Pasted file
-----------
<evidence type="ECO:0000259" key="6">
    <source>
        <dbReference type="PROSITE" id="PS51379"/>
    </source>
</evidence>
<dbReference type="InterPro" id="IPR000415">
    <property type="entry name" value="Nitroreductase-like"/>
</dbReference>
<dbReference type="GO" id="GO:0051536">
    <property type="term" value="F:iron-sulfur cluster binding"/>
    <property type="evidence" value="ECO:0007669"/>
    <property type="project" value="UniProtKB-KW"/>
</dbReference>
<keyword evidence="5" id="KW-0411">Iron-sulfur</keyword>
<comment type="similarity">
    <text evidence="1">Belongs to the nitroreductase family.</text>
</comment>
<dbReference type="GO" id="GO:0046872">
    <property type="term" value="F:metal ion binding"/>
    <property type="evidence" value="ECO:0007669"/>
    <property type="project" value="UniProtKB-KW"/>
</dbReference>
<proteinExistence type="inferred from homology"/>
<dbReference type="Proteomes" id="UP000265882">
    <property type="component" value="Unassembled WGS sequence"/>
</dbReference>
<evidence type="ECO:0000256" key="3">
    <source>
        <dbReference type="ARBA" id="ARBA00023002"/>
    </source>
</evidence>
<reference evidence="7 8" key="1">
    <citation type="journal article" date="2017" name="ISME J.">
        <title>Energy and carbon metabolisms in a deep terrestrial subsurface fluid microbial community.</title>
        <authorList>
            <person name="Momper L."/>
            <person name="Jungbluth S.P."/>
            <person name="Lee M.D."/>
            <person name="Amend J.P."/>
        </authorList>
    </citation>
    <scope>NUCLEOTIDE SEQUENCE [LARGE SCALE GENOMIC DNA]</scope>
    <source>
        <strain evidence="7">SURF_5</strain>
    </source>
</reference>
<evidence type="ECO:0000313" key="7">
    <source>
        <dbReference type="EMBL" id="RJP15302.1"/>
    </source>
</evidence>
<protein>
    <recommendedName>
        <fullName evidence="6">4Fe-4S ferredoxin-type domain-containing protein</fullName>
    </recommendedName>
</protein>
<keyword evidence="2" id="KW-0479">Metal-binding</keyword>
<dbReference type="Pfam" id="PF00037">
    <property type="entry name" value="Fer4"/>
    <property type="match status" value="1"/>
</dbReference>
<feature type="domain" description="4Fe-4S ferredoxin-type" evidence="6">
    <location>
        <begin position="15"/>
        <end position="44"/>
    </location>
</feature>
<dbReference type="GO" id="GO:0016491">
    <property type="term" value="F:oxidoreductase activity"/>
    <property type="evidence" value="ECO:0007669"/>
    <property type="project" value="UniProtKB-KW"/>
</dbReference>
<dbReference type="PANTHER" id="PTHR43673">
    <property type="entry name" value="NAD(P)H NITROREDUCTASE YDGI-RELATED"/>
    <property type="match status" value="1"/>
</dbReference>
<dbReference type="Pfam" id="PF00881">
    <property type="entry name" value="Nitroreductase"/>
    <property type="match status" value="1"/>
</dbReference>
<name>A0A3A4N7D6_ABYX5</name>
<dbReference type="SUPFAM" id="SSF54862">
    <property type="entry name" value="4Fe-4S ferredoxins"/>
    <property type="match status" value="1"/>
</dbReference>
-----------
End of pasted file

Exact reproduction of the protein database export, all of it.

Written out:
<evidence type="ECO:0000259" key="6">
    <source>
        <dbReference type="PROSITE" id="PS51379"/>
    </source>
</evidence>
<dbReference type="InterPro" id="IPR000415">
    <property type="entry name" value="Nitroreductase-like"/>
</dbReference>
<dbReference type="GO" id="GO:0051536">
    <property type="term" value="F:iron-sulfur cluster binding"/>
    <property type="evidence" value="ECO:0007669"/>
    <property type="project" value="UniProtKB-KW"/>
</dbReference>
<keyword evidence="5" id="KW-0411">Iron-sulfur</keyword>
<comment type="similarity">
    <text evidence="1">Belongs to the nitroreductase family.</text>
</comment>
<dbReference type="GO" id="GO:0046872">
    <property type="term" value="F:metal ion binding"/>
    <property type="evidence" value="ECO:0007669"/>
    <property type="project" value="UniProtKB-KW"/>
</dbReference>
<proteinExistence type="inferred from homology"/>
<dbReference type="Proteomes" id="UP000265882">
    <property type="component" value="Unassembled WGS sequence"/>
</dbReference>
<evidence type="ECO:0000256" key="3">
    <source>
        <dbReference type="ARBA" id="ARBA00023002"/>
    </source>
</evidence>
<reference evidence="7 8" key="1">
    <citation type="journal article" date="2017" name="ISME J.">
        <title>Energy and carbon metabolisms in a deep terrestrial subsurface fluid microbial community.</title>
        <authorList>
            <person name="Momper L."/>
            <person name="Jungbluth S.P."/>
            <person name="Lee M.D."/>
            <person name="Amend J.P."/>
        </authorList>
    </citation>
    <scope>NUCLEOTIDE SEQUENCE [LARGE SCALE GENOMIC DNA]</scope>
    <source>
        <strain evidence="7">SURF_5</strain>
    </source>
</reference>
<evidence type="ECO:0000313" key="7">
    <source>
        <dbReference type="EMBL" id="RJP15302.1"/>
    </source>
</evidence>
<protein>
    <recommendedName>
        <fullName evidence="6">4Fe-4S ferredoxin-type domain-containing protein</fullName>
    </recommendedName>
</protein>
<keyword evidence="2" id="KW-0479">Metal-binding</keyword>
<dbReference type="Pfam" id="PF00037">
    <property type="entry name" value="Fer4"/>
    <property type="match status" value="1"/>
</dbReference>
<feature type="domain" description="4Fe-4S ferredoxin-type" evidence="6">
    <location>
        <begin position="15"/>
        <end position="44"/>
    </location>
</feature>
<dbReference type="GO" id="GO:0016491">
    <property type="term" value="F:oxidoreductase activity"/>
    <property type="evidence" value="ECO:0007669"/>
    <property type="project" value="UniProtKB-KW"/>
</dbReference>
<dbReference type="PANTHER" id="PTHR43673">
    <property type="entry name" value="NAD(P)H NITROREDUCTASE YDGI-RELATED"/>
    <property type="match status" value="1"/>
</dbReference>
<dbReference type="Pfam" id="PF00881">
    <property type="entry name" value="Nitroreductase"/>
    <property type="match status" value="1"/>
</dbReference>
<name>A0A3A4N7D6_ABYX5</name>
<dbReference type="SUPFAM" id="SSF54862">
    <property type="entry name" value="4Fe-4S ferredoxins"/>
    <property type="match status" value="1"/>
</dbReference>